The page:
Sundial - Canadian Woodworking Magazine

Weekend Project: This project will not only be a great conversation starter, it will also help keep you on time.



Photos by Cynthia White

Sundials have existed since about 3500 BC. There are several different types, and this easy weekend project is for a (Northern Hemisphere) horizontal sundial.

I chose to make an octagon, although you could use any outer shape as long as you use a circle for laying out your clock face. You can make it any size, but keep in mind the clock face is easier to read (and probably more accurate) if it’s bigger. My octagon is 22" across at its widest point. You may need to laminate more than one board together to achieve that width, but I happened to find a piece of Mahogany that width at my local wood supply store so I grabbed it. I want to warn the novices here that working with a 22" wide piece of wood is awkward at best. I used a circular saw to cut it to shape.

You will need one other piece of wood for the “gnomon” or “shadow caster”, the piece that sticks up off the board for indicating the time. I chose a contrasting wood, purpleheart. Some of the woods generally recommended as being resistant to weather and bugs besides mahogany and purpleheart are white oak, cedar, teak, yew, cypress, walnut, and redwood.

Once you have your circle and have drawn noon, 6 a.m. and 6 p.m., the equation for finding the other hour points on your circle is tan ∂ = sin (whatever your latitude is) tan (15°× t) where t = the number of hours before or after noon and theta (∂) is the angle of a given hour and the noon hour. And if you don’t want to bother with that (I didn’t), there are several places on the Internet where all you do is plug in your latitude and click and voila, all the calculations are done for you ( Note that the hour points on your circle will not be equally spaced apart. I drew my hour points and drilled some small pilot holes for each hour before I sanded.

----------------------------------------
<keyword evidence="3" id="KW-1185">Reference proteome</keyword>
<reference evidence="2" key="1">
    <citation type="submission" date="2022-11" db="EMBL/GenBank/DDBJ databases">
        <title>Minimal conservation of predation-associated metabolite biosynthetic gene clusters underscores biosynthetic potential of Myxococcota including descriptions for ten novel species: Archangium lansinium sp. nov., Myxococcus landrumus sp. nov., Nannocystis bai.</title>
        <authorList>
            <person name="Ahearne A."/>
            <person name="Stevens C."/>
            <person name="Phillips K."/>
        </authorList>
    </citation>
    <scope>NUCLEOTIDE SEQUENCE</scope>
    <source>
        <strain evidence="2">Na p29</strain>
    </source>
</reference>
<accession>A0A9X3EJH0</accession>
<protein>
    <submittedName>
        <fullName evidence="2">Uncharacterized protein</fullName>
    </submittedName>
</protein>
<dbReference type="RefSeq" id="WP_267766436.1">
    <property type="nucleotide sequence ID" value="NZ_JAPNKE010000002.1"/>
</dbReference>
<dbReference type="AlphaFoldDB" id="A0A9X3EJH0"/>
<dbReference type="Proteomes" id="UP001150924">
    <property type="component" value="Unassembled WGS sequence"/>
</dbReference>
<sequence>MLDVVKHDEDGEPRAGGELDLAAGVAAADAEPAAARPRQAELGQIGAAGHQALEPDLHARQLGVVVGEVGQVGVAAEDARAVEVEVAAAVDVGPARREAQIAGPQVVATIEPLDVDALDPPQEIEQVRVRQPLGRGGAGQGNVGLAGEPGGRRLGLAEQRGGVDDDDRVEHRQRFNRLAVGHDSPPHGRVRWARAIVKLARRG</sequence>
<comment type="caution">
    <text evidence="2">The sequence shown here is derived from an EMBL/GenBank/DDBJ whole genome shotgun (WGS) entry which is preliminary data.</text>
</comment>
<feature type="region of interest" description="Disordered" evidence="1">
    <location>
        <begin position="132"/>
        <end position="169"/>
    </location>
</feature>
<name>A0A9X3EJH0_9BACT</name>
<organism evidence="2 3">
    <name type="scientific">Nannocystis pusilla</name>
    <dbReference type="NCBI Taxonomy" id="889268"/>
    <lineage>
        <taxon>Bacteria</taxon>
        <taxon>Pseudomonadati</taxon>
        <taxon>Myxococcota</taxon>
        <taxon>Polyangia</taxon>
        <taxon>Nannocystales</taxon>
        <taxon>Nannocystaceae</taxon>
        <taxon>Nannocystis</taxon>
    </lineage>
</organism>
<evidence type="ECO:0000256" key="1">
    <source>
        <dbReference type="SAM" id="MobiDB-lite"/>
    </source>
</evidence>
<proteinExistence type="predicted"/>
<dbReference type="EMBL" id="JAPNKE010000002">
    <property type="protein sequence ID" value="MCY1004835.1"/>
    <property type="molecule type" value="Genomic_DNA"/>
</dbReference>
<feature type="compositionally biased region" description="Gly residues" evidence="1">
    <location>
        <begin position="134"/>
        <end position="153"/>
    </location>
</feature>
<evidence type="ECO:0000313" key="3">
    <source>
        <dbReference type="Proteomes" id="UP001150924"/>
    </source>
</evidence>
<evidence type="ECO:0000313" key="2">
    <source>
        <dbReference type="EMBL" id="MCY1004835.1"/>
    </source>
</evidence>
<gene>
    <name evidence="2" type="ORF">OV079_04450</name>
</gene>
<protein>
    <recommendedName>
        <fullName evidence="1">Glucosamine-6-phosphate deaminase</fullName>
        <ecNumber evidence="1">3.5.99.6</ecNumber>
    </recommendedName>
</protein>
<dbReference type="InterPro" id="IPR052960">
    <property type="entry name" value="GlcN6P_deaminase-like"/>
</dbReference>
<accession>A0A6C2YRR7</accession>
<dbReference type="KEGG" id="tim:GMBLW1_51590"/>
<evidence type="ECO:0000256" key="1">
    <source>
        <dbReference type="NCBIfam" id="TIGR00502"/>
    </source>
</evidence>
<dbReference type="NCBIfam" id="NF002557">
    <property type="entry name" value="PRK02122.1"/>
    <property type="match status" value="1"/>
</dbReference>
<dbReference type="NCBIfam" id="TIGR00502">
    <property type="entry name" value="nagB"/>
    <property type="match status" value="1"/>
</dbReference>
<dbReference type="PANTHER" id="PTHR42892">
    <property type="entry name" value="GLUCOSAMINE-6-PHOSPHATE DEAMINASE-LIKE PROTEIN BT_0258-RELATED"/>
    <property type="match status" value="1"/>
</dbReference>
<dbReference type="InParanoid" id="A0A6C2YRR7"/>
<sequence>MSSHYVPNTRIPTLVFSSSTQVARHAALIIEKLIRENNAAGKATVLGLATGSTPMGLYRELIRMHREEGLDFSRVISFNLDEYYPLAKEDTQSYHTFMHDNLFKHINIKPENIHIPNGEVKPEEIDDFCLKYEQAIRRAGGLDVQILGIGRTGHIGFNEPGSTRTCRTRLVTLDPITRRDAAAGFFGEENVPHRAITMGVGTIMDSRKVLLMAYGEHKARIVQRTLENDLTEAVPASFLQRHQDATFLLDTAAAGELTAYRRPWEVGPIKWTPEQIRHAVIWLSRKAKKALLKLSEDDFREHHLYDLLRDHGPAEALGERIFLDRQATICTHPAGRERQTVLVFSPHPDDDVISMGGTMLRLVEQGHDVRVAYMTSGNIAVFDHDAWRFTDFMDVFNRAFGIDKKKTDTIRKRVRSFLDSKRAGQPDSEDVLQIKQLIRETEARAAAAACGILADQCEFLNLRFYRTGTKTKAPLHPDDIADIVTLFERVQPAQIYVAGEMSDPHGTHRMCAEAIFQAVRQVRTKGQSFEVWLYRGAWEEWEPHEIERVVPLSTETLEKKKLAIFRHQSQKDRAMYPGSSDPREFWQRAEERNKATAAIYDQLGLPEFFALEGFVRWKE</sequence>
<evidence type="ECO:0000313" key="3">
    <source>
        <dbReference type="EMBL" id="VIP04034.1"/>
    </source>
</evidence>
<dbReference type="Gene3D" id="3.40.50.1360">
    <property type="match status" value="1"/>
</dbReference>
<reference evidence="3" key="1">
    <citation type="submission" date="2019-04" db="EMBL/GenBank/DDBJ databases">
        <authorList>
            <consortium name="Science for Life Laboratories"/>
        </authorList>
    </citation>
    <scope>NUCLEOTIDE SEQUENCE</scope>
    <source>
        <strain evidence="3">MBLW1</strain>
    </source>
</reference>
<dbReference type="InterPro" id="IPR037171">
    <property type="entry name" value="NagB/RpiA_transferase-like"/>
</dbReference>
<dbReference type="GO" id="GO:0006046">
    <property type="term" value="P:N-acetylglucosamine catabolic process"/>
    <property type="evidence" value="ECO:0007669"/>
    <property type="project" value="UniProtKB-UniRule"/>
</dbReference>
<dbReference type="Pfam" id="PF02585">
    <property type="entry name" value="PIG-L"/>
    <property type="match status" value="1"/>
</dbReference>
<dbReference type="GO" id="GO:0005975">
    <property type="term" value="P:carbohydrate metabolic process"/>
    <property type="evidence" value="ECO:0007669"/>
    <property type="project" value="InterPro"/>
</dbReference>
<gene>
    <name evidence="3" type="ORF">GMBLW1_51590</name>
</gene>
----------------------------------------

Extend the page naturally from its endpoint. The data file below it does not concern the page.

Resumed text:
Next make your gnomon. The only thing required for the gnomon is that it must project from the board at the angle of your latitude.* (You can incline the horizontal sundial if you like, as long as you compensate with the angle of the gnomon. For example, instead of using a 50° angle on my gnomon, as my latitude is 49-3/4°, I used 40° and am inclining the Sundial 10° so I don’t have any pooling water on it during the rainy season. A future weekend project will be a rain dial.) And make it as narrow as you comfortably can. I didn’t want to make my gnomon less than 5/8" for fear of it disintegrating outside. I recommend you make the gnomon project between half and three-quarters of the radius of the circle in order to project a shadow close to the hour point, but there is no rule. You can also make the gnomon as fancy or simple as you like as long as the top of the projection is straight and flat, and the bottom doesn’t project past the tip.

My gnomon is a triangle and attaches to the base with a small stub mortise and tenon on the underside. For the novices, cutting a small mortise by hand is nerve-wracking, so my advice is make sure your chisels are razor sharp, and go slowly. I put a little trim around the base of the gnomon for looks, stability, and to hide my mortise misadventures. You could also run a router equipped with a straight bit along a straight edge.